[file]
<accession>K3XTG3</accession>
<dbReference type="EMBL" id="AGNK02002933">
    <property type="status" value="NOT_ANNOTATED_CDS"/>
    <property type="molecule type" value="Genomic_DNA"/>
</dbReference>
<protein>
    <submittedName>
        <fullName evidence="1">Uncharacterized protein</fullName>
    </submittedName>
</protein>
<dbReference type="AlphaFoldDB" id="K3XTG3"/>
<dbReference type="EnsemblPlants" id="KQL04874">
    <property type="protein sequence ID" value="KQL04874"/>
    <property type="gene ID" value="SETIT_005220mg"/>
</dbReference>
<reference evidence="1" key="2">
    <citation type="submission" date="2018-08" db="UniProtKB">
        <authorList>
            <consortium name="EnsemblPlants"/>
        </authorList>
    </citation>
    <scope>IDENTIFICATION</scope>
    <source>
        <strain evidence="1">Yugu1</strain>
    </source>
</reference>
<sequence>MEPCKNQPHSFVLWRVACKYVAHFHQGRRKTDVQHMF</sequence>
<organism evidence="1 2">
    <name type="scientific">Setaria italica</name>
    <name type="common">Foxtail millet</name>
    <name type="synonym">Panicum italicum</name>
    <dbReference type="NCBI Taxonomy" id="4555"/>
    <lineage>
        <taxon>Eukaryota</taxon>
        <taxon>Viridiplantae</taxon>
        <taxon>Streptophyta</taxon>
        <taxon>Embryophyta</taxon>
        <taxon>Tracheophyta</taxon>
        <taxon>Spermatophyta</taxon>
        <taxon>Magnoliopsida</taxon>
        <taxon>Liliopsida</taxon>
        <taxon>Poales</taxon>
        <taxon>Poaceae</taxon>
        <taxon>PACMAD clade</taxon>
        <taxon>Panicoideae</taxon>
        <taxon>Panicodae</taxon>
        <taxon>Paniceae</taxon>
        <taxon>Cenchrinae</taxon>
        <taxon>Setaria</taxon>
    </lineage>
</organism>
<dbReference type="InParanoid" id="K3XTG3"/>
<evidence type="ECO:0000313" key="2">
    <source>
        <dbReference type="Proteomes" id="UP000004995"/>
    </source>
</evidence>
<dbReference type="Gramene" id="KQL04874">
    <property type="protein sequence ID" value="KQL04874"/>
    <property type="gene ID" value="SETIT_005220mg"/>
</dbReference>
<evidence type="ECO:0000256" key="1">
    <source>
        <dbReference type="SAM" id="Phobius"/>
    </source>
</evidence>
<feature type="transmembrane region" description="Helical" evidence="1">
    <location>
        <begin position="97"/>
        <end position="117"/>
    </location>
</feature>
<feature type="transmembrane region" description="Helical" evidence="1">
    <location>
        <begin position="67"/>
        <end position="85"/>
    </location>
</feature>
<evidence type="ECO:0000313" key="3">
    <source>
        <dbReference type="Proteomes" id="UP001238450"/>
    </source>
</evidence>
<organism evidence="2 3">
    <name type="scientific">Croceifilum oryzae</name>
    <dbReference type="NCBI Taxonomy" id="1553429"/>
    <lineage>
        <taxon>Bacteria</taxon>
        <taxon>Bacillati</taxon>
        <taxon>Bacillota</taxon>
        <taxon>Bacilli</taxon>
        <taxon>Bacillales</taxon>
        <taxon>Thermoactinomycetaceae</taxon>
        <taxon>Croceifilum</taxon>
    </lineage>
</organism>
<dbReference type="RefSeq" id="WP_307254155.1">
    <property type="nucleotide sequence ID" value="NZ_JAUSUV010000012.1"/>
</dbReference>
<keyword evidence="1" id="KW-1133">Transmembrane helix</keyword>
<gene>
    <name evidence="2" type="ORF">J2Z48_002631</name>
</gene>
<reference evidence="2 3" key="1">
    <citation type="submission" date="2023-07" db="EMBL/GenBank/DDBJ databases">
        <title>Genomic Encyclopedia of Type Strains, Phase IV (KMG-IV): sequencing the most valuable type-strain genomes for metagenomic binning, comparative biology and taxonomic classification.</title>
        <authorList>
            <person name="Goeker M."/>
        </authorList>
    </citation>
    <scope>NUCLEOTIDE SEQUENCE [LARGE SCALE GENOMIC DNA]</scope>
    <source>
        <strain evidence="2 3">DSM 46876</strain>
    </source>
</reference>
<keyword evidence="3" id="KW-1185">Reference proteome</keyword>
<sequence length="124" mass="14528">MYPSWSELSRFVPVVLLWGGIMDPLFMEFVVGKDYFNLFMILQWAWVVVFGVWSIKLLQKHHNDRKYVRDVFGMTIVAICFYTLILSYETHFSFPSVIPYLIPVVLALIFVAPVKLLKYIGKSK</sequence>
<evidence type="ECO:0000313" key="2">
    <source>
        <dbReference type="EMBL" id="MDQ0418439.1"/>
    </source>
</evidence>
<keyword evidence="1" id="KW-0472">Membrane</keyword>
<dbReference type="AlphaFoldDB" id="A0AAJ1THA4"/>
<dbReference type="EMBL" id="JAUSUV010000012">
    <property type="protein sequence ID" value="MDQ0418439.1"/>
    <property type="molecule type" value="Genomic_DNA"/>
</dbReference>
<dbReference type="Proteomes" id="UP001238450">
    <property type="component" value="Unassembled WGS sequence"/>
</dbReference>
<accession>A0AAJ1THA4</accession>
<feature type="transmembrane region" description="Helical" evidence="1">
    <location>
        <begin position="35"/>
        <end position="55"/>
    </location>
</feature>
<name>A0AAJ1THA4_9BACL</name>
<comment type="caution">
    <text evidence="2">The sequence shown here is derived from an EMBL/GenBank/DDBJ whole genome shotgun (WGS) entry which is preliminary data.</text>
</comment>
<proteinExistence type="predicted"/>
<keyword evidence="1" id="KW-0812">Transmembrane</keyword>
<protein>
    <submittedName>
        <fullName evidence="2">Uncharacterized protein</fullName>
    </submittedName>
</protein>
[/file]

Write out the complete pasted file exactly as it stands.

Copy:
<accession>K3XTG3</accession>
<dbReference type="EMBL" id="AGNK02002933">
    <property type="status" value="NOT_ANNOTATED_CDS"/>
    <property type="molecule type" value="Genomic_DNA"/>
</dbReference>
<protein>
    <submittedName>
        <fullName evidence="1">Uncharacterized protein</fullName>
    </submittedName>
</protein>
<dbReference type="AlphaFoldDB" id="K3XTG3"/>
<dbReference type="EnsemblPlants" id="KQL04874">
    <property type="protein sequence ID" value="KQL04874"/>
    <property type="gene ID" value="SETIT_005220mg"/>
</dbReference>
<reference evidence="1" key="2">
    <citation type="submission" date="2018-08" db="UniProtKB">
        <authorList>
            <consortium name="EnsemblPlants"/>
        </authorList>
    </citation>
    <scope>IDENTIFICATION</scope>
    <source>
        <strain evidence="1">Yugu1</strain>
    </source>
</reference>
<sequence>MEPCKNQPHSFVLWRVACKYVAHFHQGRRKTDVQHMF</sequence>
<organism evidence="1 2">
    <name type="scientific">Setaria italica</name>
    <name type="common">Foxtail millet</name>
    <name type="synonym">Panicum italicum</name>
    <dbReference type="NCBI Taxonomy" id="4555"/>
    <lineage>
        <taxon>Eukaryota</taxon>
        <taxon>Viridiplantae</taxon>
        <taxon>Streptophyta</taxon>
        <taxon>Embryophyta</taxon>
        <taxon>Tracheophyta</taxon>
        <taxon>Spermatophyta</taxon>
        <taxon>Magnoliopsida</taxon>
        <taxon>Liliopsida</taxon>
        <taxon>Poales</taxon>
        <taxon>Poaceae</taxon>
        <taxon>PACMAD clade</taxon>
        <taxon>Panicoideae</taxon>
        <taxon>Panicodae</taxon>
        <taxon>Paniceae</taxon>
        <taxon>Cenchrinae</taxon>
        <taxon>Setaria</taxon>
    </lineage>
</organism>
<dbReference type="InParanoid" id="K3XTG3"/>
<evidence type="ECO:0000313" key="2">
    <source>
        <dbReference type="Proteomes" id="UP000004995"/>
    </source>
</evidence>
<dbReference type="Gramene" id="KQL04874">
    <property type="protein sequence ID" value="KQL04874"/>
    <property type="gene ID" value="SETIT_005220mg"/>
</dbReference>
<evidence type="ECO:0000256" key="1">
    <source>
        <dbReference type="SAM" id="Phobius"/>
    </source>
</evidence>
<feature type="transmembrane region" description="Helical" evidence="1">
    <location>
        <begin position="97"/>
        <end position="117"/>
    </location>
</feature>
<feature type="transmembrane region" description="Helical" evidence="1">
    <location>
        <begin position="67"/>
        <end position="85"/>
    </location>
</feature>
<evidence type="ECO:0000313" key="3">
    <source>
        <dbReference type="Proteomes" id="UP001238450"/>
    </source>
</evidence>
<organism evidence="2 3">
    <name type="scientific">Croceifilum oryzae</name>
    <dbReference type="NCBI Taxonomy" id="1553429"/>
    <lineage>
        <taxon>Bacteria</taxon>
        <taxon>Bacillati</taxon>
        <taxon>Bacillota</taxon>
        <taxon>Bacilli</taxon>
        <taxon>Bacillales</taxon>
        <taxon>Thermoactinomycetaceae</taxon>
        <taxon>Croceifilum</taxon>
    </lineage>
</organism>
<dbReference type="RefSeq" id="WP_307254155.1">
    <property type="nucleotide sequence ID" value="NZ_JAUSUV010000012.1"/>
</dbReference>
<keyword evidence="1" id="KW-1133">Transmembrane helix</keyword>
<gene>
    <name evidence="2" type="ORF">J2Z48_002631</name>
</gene>
<reference evidence="2 3" key="1">
    <citation type="submission" date="2023-07" db="EMBL/GenBank/DDBJ databases">
        <title>Genomic Encyclopedia of Type Strains, Phase IV (KMG-IV): sequencing the most valuable type-strain genomes for metagenomic binning, comparative biology and taxonomic classification.</title>
        <authorList>
            <person name="Goeker M."/>
        </authorList>
    </citation>
    <scope>NUCLEOTIDE SEQUENCE [LARGE SCALE GENOMIC DNA]</scope>
    <source>
        <strain evidence="2 3">DSM 46876</strain>
    </source>
</reference>
<keyword evidence="3" id="KW-1185">Reference proteome</keyword>
<sequence length="124" mass="14528">MYPSWSELSRFVPVVLLWGGIMDPLFMEFVVGKDYFNLFMILQWAWVVVFGVWSIKLLQKHHNDRKYVRDVFGMTIVAICFYTLILSYETHFSFPSVIPYLIPVVLALIFVAPVKLLKYIGKSK</sequence>
<evidence type="ECO:0000313" key="2">
    <source>
        <dbReference type="EMBL" id="MDQ0418439.1"/>
    </source>
</evidence>
<keyword evidence="1" id="KW-0472">Membrane</keyword>
<dbReference type="AlphaFoldDB" id="A0AAJ1THA4"/>
<dbReference type="EMBL" id="JAUSUV010000012">
    <property type="protein sequence ID" value="MDQ0418439.1"/>
    <property type="molecule type" value="Genomic_DNA"/>
</dbReference>
<dbReference type="Proteomes" id="UP001238450">
    <property type="component" value="Unassembled WGS sequence"/>
</dbReference>
<accession>A0AAJ1THA4</accession>
<feature type="transmembrane region" description="Helical" evidence="1">
    <location>
        <begin position="35"/>
        <end position="55"/>
    </location>
</feature>
<name>A0AAJ1THA4_9BACL</name>
<comment type="caution">
    <text evidence="2">The sequence shown here is derived from an EMBL/GenBank/DDBJ whole genome shotgun (WGS) entry which is preliminary data.</text>
</comment>
<proteinExistence type="predicted"/>
<keyword evidence="1" id="KW-0812">Transmembrane</keyword>
<protein>
    <submittedName>
        <fullName evidence="2">Uncharacterized protein</fullName>
    </submittedName>
</protein>